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Q&A with Professor Stefan Doerr

Read our interview with 2024 Murchison Award recipient, Professor Stefan Doerr.

Keeping an open mind on what one’s focus should be [...] and being open to new opportunities will help in building a career in this field.Professor Stefan Doerr

What did you want to be, or where did you want to work, when you were a teenager?

"At some point a stuntman, but I realised this was far-fetched. Later in my teens the idea of becoming an explorer or a scientist seemed a more reasonable, if still far-fetched, aspiration. I did start making climbing and caving gear for myself when I was 15 and turned this into a small formal business at 18. This supported me and a series of caving and climbing expeditions during my undergraduate and PhD years. So, I was fortunate to fulfil both lofty ideas I had as a teenager to some extent."

Man caving in his full gear, holding a rope while hanging above a cave.
© Professor Stefan Doerr

How did you get into this field of work?

"Fate not choice. I had specialised in soil science and karst geomorphology during my undergraduate degree. I wanted to focus on satellite remote sensing in my PhD, but soon realised this meant too much office time and number crunching. My PhD supervisors then kindly offered me the opportunity to join them in their fieldwork in Portugal and suggested I examine soil hydrological properties in Eucalyptus plantations. Some of these had been affected by wildfire, which triggered my interest in fire impacts."

What has been the highlight of your career, regardless of how big or small, so far?

That's a tough one. I love fieldwork in remote regions and I've been on many exciting research expeditions to remote regions from investigating fairy circles in Namibia, cave diving in Mexico, geophysical surveying in the Australian desert to examining fire impacts and forest recovery around the world. What stands out most, perhaps, is research in northern Canada with a wonderful team and where blocks of forests are set aside for experimental wildfires. This allows you to instrument and safely observe a real wildfire close-up, which I still find incredible and would otherwise be far too dangerous to do.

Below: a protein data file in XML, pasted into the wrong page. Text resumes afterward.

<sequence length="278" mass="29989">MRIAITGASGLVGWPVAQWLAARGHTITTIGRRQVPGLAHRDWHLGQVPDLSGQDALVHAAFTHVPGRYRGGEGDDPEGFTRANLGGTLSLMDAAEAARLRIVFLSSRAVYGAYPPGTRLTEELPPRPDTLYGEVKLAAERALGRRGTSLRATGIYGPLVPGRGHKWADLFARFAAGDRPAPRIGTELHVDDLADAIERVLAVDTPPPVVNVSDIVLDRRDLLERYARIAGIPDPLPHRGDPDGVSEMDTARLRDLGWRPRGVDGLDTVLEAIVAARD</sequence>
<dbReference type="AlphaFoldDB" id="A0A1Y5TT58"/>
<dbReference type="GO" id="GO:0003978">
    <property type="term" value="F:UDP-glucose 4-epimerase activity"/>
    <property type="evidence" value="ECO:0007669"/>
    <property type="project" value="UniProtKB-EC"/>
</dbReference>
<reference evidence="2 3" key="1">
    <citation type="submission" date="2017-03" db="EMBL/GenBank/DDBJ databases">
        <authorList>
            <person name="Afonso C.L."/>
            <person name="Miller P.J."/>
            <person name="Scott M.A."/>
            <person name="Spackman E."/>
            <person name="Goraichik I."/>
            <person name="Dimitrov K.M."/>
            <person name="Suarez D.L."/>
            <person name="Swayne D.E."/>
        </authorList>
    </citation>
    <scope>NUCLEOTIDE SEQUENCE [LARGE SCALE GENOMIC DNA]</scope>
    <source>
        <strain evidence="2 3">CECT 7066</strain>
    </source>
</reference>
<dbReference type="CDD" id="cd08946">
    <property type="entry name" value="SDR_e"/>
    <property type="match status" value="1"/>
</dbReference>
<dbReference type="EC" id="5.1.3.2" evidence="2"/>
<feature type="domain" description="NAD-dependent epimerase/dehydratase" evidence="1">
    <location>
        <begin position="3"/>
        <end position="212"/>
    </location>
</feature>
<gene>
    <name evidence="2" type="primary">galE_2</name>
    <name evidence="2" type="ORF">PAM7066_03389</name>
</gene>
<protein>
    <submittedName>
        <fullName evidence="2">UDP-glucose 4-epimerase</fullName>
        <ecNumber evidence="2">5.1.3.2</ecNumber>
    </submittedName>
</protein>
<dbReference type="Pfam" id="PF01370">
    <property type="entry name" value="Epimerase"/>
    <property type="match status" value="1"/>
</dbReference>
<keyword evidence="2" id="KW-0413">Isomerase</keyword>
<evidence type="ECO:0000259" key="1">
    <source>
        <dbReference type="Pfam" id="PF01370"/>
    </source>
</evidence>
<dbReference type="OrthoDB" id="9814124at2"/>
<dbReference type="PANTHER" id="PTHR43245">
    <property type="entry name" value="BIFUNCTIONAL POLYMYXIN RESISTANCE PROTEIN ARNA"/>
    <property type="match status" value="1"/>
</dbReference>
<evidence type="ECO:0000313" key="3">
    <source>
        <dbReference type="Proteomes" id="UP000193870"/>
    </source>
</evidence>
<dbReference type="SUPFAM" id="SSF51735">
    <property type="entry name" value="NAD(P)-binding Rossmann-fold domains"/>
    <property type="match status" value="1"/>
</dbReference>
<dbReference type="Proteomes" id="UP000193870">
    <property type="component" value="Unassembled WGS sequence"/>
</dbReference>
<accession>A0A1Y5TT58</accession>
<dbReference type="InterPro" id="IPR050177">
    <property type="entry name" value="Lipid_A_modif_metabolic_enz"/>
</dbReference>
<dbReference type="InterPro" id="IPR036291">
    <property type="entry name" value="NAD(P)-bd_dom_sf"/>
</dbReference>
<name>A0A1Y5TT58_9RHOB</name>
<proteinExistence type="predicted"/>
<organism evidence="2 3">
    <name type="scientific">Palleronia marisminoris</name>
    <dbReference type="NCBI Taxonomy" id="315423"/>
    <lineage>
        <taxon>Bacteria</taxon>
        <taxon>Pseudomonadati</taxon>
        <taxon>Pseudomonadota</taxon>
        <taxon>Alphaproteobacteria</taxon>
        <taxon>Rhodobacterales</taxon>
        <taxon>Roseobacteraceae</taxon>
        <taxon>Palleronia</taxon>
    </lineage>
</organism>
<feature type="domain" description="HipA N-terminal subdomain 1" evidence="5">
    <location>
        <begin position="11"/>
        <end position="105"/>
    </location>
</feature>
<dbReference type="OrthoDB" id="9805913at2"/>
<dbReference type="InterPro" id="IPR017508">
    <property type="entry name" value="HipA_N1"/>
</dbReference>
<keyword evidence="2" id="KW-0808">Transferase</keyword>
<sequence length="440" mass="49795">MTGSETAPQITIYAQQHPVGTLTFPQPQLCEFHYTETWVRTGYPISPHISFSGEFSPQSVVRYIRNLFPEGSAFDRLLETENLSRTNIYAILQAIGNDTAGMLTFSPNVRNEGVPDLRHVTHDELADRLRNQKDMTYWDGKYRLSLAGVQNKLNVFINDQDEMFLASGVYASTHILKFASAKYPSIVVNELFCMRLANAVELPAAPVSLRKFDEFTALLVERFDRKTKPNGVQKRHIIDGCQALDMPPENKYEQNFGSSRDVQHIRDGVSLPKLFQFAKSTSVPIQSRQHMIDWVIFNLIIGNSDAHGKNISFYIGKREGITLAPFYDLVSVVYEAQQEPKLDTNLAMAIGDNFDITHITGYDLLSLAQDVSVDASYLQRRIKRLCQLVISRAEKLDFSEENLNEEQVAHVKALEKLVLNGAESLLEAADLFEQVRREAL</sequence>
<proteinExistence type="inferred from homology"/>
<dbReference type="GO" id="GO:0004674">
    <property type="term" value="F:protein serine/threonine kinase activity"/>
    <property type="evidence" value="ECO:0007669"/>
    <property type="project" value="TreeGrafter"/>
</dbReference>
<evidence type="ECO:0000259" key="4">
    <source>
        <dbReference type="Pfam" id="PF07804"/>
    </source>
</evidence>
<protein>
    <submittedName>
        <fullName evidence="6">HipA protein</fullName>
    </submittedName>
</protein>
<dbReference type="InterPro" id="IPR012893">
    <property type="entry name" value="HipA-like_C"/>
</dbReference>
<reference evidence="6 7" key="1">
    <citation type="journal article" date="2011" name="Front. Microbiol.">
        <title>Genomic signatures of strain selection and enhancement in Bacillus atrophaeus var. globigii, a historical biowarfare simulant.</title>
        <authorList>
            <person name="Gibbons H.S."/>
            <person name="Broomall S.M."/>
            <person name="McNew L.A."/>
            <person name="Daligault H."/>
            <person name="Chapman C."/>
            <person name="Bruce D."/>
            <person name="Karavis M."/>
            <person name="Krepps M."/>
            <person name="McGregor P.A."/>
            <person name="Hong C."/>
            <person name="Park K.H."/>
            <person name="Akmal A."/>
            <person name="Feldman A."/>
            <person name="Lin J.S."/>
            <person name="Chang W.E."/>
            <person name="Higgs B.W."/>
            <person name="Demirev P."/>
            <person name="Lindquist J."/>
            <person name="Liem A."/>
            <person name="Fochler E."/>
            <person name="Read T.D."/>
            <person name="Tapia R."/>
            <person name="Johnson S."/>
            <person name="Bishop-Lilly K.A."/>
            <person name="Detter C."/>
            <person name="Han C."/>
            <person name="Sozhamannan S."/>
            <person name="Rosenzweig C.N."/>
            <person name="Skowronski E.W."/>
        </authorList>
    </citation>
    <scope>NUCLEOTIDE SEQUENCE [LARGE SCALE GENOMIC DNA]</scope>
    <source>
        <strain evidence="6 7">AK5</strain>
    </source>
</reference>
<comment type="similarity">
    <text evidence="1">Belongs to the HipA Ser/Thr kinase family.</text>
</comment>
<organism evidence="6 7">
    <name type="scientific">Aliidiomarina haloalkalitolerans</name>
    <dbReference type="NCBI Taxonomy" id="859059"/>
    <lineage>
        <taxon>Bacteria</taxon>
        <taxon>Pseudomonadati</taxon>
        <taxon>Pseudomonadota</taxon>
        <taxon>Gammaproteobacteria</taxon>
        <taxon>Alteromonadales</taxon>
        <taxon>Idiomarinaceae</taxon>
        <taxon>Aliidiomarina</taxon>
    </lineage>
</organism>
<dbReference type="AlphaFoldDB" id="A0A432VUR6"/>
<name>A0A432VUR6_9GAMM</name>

Man shovelling in red dirt which is part of a fairy circle in Namibia.
© Professor Stefan Doerr (2006)
  • Man shovelling in red dirt which is part of a fairy circle in Namibia.
  • A man in scuba diving gear in an underwater cave.
  • A man surveying the ground in a desert plain which is covered with low vegetation.
  • A researcher observing an experimental wildfire.

Do you have any advice for someone wanting to go into your field?

"Wildfires are undoubtedly becoming an increasing challenge in the UK and around the world, so there will be plenty to do in this fascinating and interdisciplinary topic. Keeping an open mind on what one’s focus should be, where and with whom to work, and being open to new opportunities will help in building a career in this field. Above all, meeting, working with and learning from like-minded people in any field of research is one of the great rewards of the job."

What three words would you use to describe your life and work?

"Good work-life balance (well not always, but mostly)."

Group of people sitting on a rock and posing for a photo.
© Professor Stefan Doerr (2018)

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